Last March, it took less than three seconds for Paul Jesperson to rip the heart out of Texas basketball fans.
Mere moments after an Isaiah Taylor floater found its way into the hoop, tying the Longhorns’ NCAA Tournament opener against Northern Iowa at 72, Jesperson unloaded a halfcourt heave that would have been remembered as the shot of the tournament if not for Villanova’s Kris Jenkins.
Many of the Texas players who suffered at the hands of Jesperson’s miracle rainbow are gone. Cameron Ridley, Connor Lammert, Demarcus Holland, Javan Felix, and Prince Ibeh all graduated in the spring. Taylor — the point guard many expected to lead the way this season — declared for the NBA Draft. Those six players accounted for 62.8 percent of the total minutes played and 61.8 percent of the total points scored by the Longhorns last season. The numbers would likely be even higher had Ridley, the team’s best post presence, not missed 20 games with a broken foot.
With much of Texas’ experience no longer on the roster, head coach Shaka Smart will turn to his underclassmen to lead the way in 2016-’17. The Longhorns return all three four-star recruits from a 2015 class that ranked 17th in the country, according to 247Sports. All three rising sophomores — Eric Davis, Kerwin Roach, and Tevin Mack — figure to play major roles in their second seasons.
Roach, a 6-foot-4 guard, was by far the most productive of the trio last season, posting a 6.3 Box Plus/Minus rating, which ranked fourth-best among the team’s rotation players. Although he averaged 16.7 points per 40 minutes coming off the bench, it was his defense that stuck out. Roach showed a penchant for ending opponents’ possessions both on the defensive glass (15.8 defensive rebound rate) and by creating steals (2.9 steal rate). Those skills should appease his head coach, who may rely more on the “Havoc”-style system that made him so successful at VCU now that he has better athletes on the roster. Although he was the most productive player in the class, Roach may not be the most important for Texas’s immediate future.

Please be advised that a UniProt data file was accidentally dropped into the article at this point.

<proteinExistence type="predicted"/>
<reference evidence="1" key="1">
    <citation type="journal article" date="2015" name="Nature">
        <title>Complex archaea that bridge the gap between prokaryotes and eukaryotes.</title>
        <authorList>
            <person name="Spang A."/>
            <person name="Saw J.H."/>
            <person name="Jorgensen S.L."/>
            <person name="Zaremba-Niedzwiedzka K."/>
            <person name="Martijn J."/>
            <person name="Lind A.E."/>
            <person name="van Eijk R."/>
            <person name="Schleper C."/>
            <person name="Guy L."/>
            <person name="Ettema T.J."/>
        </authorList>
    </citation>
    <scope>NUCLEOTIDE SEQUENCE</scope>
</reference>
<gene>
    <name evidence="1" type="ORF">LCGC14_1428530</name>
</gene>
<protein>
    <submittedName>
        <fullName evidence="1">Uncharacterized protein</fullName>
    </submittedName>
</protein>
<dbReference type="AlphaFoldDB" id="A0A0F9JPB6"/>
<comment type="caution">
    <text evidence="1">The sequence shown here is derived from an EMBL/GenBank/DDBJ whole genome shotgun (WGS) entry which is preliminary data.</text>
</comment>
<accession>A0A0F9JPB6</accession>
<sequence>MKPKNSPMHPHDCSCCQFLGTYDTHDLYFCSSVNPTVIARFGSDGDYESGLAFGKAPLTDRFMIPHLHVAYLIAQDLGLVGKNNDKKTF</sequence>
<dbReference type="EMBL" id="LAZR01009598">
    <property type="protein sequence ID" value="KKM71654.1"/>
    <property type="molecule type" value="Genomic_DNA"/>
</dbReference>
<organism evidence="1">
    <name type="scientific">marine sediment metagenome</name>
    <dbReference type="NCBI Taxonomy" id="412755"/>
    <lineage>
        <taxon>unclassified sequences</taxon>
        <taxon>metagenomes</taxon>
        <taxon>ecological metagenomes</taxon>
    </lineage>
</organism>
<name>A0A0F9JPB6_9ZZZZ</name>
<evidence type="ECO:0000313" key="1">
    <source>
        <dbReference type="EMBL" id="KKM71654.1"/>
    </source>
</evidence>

Only one Longhorn shot better than 36 percent from three last season (minimum 50 attempts): Eric Davis. A 6-foot-2 guard from Saginaw, Michigan, the 19-year-old will once again be one of the few shooters on the team during his sophomore campaign. In an era of smarter defenses on a roster filled with capable slashers, the impact of Davis’s ability to spread the floor will be magnified significantly.
Davis, Roach, and Mack will be joined in Austin by a top-five recruiting class headlined by five-star center Jarrett Allen and four-star combo guard Andrew Jones. While he likely won’t be an important factor in the Longhorns’ offense, Allen’s 7-foot-6 wingspan and solid perimeter mobility should make him a key cog in what could be one of the Big 12’s best defenses. If Allen is able to protect the paint AND switch onto smaller players for stretches, it will make Texas an incredibly versatile defensive team. Jones, meanwhile, will likely be tasked with picking up some of the scoring load without Taylor around. Despite not primarily playing point guard in high school, the 18-year-old Jones should have the ball a lot; Smart will be looking for playmakers to score.
The road to the Big 12 regular season championship runs through Lawrence, but Shaka Smart is doing all he can to build a conference competitor down in Austin. The Longhorns’ 2016-’17 roster likely isn’t experienced enough to knock Kansas from its perch, but don’t be surprised if Texas finishes the year as the second-best team in the league with a good seed in the NCAA Tournament.
From there, they’ll just hope any halfcourt heaves rim out.